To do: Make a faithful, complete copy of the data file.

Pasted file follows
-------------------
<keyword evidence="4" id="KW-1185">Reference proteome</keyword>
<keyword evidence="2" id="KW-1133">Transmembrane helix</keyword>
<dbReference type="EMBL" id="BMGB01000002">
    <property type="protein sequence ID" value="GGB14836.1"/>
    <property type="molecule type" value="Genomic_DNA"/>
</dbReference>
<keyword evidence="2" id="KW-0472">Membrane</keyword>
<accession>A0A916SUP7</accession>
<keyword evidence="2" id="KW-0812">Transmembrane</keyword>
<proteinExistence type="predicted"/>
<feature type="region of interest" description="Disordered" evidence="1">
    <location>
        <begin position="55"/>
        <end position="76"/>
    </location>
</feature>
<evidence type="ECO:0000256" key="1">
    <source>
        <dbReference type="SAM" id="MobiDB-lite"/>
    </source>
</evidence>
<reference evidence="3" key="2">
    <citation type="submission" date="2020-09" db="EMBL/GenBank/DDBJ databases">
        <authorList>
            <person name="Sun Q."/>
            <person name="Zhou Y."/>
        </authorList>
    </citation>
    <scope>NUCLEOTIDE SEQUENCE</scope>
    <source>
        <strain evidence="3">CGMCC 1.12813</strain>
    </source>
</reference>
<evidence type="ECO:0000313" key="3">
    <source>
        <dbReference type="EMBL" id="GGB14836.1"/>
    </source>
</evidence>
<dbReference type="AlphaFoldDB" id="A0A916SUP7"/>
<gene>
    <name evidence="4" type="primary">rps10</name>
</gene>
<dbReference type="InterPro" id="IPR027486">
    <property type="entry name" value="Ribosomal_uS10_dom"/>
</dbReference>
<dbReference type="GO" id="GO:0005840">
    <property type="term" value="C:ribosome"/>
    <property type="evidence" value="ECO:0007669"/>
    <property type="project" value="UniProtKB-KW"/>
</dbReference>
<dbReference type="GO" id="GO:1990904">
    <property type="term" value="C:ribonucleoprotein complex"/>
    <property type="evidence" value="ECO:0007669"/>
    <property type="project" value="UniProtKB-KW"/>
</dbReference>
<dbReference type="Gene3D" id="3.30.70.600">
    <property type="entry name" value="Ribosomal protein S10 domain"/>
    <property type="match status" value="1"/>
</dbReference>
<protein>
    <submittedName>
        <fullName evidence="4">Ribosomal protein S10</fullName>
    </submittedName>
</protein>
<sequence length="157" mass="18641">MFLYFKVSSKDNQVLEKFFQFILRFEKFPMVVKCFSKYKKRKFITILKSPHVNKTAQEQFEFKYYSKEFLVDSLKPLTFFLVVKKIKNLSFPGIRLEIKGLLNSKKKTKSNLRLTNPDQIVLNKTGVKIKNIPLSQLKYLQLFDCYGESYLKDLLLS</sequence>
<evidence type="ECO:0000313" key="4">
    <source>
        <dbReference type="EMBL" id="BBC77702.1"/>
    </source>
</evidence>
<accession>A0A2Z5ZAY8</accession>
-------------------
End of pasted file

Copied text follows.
<keyword evidence="4" id="KW-1185">Reference proteome</keyword>
<keyword evidence="2" id="KW-1133">Transmembrane helix</keyword>
<dbReference type="EMBL" id="BMGB01000002">
    <property type="protein sequence ID" value="GGB14836.1"/>
    <property type="molecule type" value="Genomic_DNA"/>
</dbReference>
<keyword evidence="2" id="KW-0472">Membrane</keyword>
<accession>A0A916SUP7</accession>
<keyword evidence="2" id="KW-0812">Transmembrane</keyword>
<proteinExistence type="predicted"/>
<feature type="region of interest" description="Disordered" evidence="1">
    <location>
        <begin position="55"/>
        <end position="76"/>
    </location>
</feature>
<evidence type="ECO:0000256" key="1">
    <source>
        <dbReference type="SAM" id="MobiDB-lite"/>
    </source>
</evidence>
<reference evidence="3" key="2">
    <citation type="submission" date="2020-09" db="EMBL/GenBank/DDBJ databases">
        <authorList>
            <person name="Sun Q."/>
            <person name="Zhou Y."/>
        </authorList>
    </citation>
    <scope>NUCLEOTIDE SEQUENCE</scope>
    <source>
        <strain evidence="3">CGMCC 1.12813</strain>
    </source>
</reference>
<evidence type="ECO:0000313" key="3">
    <source>
        <dbReference type="EMBL" id="GGB14836.1"/>
    </source>
</evidence>
<dbReference type="AlphaFoldDB" id="A0A916SUP7"/>
<gene>
    <name evidence="4" type="primary">rps10</name>
</gene>
<dbReference type="InterPro" id="IPR027486">
    <property type="entry name" value="Ribosomal_uS10_dom"/>
</dbReference>
<dbReference type="GO" id="GO:0005840">
    <property type="term" value="C:ribosome"/>
    <property type="evidence" value="ECO:0007669"/>
    <property type="project" value="UniProtKB-KW"/>
</dbReference>
<dbReference type="GO" id="GO:1990904">
    <property type="term" value="C:ribonucleoprotein complex"/>
    <property type="evidence" value="ECO:0007669"/>
    <property type="project" value="UniProtKB-KW"/>
</dbReference>
<dbReference type="Gene3D" id="3.30.70.600">
    <property type="entry name" value="Ribosomal protein S10 domain"/>
    <property type="match status" value="1"/>
</dbReference>
<protein>
    <submittedName>
        <fullName evidence="4">Ribosomal protein S10</fullName>
    </submittedName>
</protein>
<sequence length="157" mass="18641">MFLYFKVSSKDNQVLEKFFQFILRFEKFPMVVKCFSKYKKRKFITILKSPHVNKTAQEQFEFKYYSKEFLVDSLKPLTFFLVVKKIKNLSFPGIRLEIKGLLNSKKKTKSNLRLTNPDQIVLNKTGVKIKNIPLSQLKYLQLFDCYGESYLKDLLLS</sequence>
<evidence type="ECO:0000313" key="4">
    <source>
        <dbReference type="EMBL" id="BBC77702.1"/>
    </source>
</evidence>
<accession>A0A2Z5ZAY8</accession>